We may earn a commission from affiliate links ()
Whether you’re looking for a restorative soak after a day of adventures or you simply want to swim in a stress-melting mineral pool, you need to get to a hot spring – stat. From the west coast of Vancouver Island spanning all the way to the Alberta-British Columbia border, we’re about to uncover the best hot springs in BC.
As you’ll soon discover, there are several different types of hot springs in British Columbia. Some are situated in resorts, providing easy access and all the amenities you could ever need. Others are located remotely, requiring you to hike in to access the springs. A few fall in between, with low-frills pools tucked away into scenic provincial parks with views to die for.
One thing they all share in common is steaming-hot waters chock-full of natural minerals with restoring and relaxing qualities – it’s like a hot tub, only better.
Many of the hot springs on this list have rich histories, serving as traditional sites for the First Nations people that are local to the area. They were used historically just as they are enjoyed today: to soothe sore muscles, restore health, and connect with the powers of the earth.
Grab your swimsuit and don’t forget your towel: you’re going to want to make a point of checking out the best hot springs in BC.
Note: Some businesses may be temporarily closed due to recent global health and safety issues.
1. Harrison Hot Springs
The Village of Harrison Hot Springs – population 1,468 – is a resort community that was developed around the area’s mineral pools. There are two different ways to enjoy the hot springs: either by staying at the Harrison Hot Springs Resort to access their five private pools, or by visiting the indoor hot spring-fed Public Pool for a relatively low fee.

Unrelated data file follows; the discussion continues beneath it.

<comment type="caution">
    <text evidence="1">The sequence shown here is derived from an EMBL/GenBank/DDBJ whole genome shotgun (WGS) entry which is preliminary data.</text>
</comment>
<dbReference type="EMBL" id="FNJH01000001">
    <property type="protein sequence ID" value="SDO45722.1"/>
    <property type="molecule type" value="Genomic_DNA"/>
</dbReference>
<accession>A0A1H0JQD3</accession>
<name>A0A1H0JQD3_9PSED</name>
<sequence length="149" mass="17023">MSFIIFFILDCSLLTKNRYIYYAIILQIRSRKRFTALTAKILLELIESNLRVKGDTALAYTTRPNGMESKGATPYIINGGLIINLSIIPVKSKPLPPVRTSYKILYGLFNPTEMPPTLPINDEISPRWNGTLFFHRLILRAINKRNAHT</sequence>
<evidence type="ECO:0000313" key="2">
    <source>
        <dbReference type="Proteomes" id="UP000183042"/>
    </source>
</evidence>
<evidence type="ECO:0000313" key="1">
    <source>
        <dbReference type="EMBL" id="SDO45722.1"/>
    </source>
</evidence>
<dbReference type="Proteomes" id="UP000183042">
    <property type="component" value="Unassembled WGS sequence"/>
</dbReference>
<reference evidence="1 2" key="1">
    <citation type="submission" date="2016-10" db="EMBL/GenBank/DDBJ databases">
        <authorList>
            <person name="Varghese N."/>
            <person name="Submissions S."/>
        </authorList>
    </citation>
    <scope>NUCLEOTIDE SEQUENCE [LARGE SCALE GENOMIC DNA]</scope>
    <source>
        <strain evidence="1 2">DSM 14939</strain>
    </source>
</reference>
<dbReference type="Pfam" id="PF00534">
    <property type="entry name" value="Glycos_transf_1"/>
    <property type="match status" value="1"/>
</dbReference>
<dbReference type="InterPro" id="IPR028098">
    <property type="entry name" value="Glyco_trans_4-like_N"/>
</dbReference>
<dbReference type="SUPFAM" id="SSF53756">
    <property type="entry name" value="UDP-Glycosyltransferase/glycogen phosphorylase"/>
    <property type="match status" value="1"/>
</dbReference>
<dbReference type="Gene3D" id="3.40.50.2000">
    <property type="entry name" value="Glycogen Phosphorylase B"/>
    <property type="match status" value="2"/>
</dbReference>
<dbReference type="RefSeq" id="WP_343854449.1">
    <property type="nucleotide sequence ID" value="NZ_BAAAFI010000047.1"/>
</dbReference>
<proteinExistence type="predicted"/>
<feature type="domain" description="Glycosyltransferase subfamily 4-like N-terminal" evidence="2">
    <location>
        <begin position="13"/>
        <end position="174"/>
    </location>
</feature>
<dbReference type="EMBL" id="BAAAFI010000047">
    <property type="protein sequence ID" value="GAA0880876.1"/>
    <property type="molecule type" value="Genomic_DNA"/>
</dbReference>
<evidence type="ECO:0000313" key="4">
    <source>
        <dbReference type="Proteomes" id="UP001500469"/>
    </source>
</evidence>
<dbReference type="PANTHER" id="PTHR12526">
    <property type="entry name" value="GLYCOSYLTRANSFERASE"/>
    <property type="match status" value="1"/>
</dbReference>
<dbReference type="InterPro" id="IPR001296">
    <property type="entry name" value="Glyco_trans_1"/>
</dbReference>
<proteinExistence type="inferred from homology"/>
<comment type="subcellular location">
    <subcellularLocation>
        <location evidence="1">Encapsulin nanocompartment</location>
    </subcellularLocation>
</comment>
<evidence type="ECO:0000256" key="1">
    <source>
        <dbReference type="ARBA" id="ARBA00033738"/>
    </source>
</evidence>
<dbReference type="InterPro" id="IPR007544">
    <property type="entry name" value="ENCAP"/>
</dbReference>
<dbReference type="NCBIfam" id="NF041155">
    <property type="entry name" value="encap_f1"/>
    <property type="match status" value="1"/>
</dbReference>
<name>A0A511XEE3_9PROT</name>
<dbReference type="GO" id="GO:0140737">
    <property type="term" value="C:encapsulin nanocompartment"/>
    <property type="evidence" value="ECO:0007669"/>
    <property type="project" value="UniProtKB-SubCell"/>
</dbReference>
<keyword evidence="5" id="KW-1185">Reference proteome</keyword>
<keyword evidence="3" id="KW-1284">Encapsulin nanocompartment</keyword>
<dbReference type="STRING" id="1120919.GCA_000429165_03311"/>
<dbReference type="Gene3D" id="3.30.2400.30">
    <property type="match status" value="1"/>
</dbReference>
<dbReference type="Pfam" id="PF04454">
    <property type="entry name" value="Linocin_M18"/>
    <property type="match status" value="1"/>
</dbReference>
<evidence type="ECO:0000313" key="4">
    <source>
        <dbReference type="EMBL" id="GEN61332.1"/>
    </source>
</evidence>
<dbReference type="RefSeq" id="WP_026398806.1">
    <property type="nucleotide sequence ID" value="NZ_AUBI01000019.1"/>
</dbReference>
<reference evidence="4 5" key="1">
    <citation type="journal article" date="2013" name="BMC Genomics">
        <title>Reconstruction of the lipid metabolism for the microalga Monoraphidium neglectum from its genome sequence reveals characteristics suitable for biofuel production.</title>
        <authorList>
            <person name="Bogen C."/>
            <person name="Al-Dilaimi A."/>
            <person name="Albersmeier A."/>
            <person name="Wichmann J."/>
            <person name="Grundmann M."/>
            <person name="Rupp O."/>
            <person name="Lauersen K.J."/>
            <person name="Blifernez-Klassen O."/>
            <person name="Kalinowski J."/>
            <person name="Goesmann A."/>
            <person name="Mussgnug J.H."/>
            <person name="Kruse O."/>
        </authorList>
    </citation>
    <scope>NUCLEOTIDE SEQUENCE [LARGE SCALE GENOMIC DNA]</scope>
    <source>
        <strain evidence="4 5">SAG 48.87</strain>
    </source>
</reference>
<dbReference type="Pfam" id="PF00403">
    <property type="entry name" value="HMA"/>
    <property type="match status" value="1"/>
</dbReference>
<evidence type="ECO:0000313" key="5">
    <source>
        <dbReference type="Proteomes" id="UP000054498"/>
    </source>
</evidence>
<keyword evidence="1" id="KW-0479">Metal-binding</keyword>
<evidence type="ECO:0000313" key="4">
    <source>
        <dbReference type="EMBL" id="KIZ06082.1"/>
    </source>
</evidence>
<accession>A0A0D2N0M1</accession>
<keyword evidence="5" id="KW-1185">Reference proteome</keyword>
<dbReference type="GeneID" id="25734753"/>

The Harrison Hot Springs Resort is home to five natural hot spring-fed mineral pools. Each one is kept at a slightly different temperature, so you can channel your inner Goldilocks and hop from pool to pool until you find one that feels just right. Some of the pools are indoors, while others are outdoors.
You need to stay at the resort to visit the pools, but once you’re in, you get unlimited access to all five of them. Another option is to book a treatment at the day spa, which allows you to use the pools before and after your appointment.
You don’t need to be a guest anywhere to enjoy Harrison Hot Spring’s Public Pool, an indoor mineral hot springs pool fed by the Potash and Sulphur hot springs, which is kept at a comfortable 38 degrees Celsius (100 degrees Fahrenheit). You can visit on a day trip from Vancouver. The Public Pool is open seven days a week to everyone; entry fees vary by age.
2. Hot Springs Cove
Tofino is a true mecca for outdoor adventures, from surfing to fishing to whale watching. One of its finest expeditions just might be the trek out to Hot Springs Cove in Maquinna Provincial Park.
These hot springs can only be accessed by water (about 1.5 hours by boat) or by air (20 minutes by float plane), but the trip out is half the fun – keep your eyes peeled for whales and sea lions on the water, bald eagles overhead, and black bears meandering the shoreline as you make your way out to Hot Springs Cove.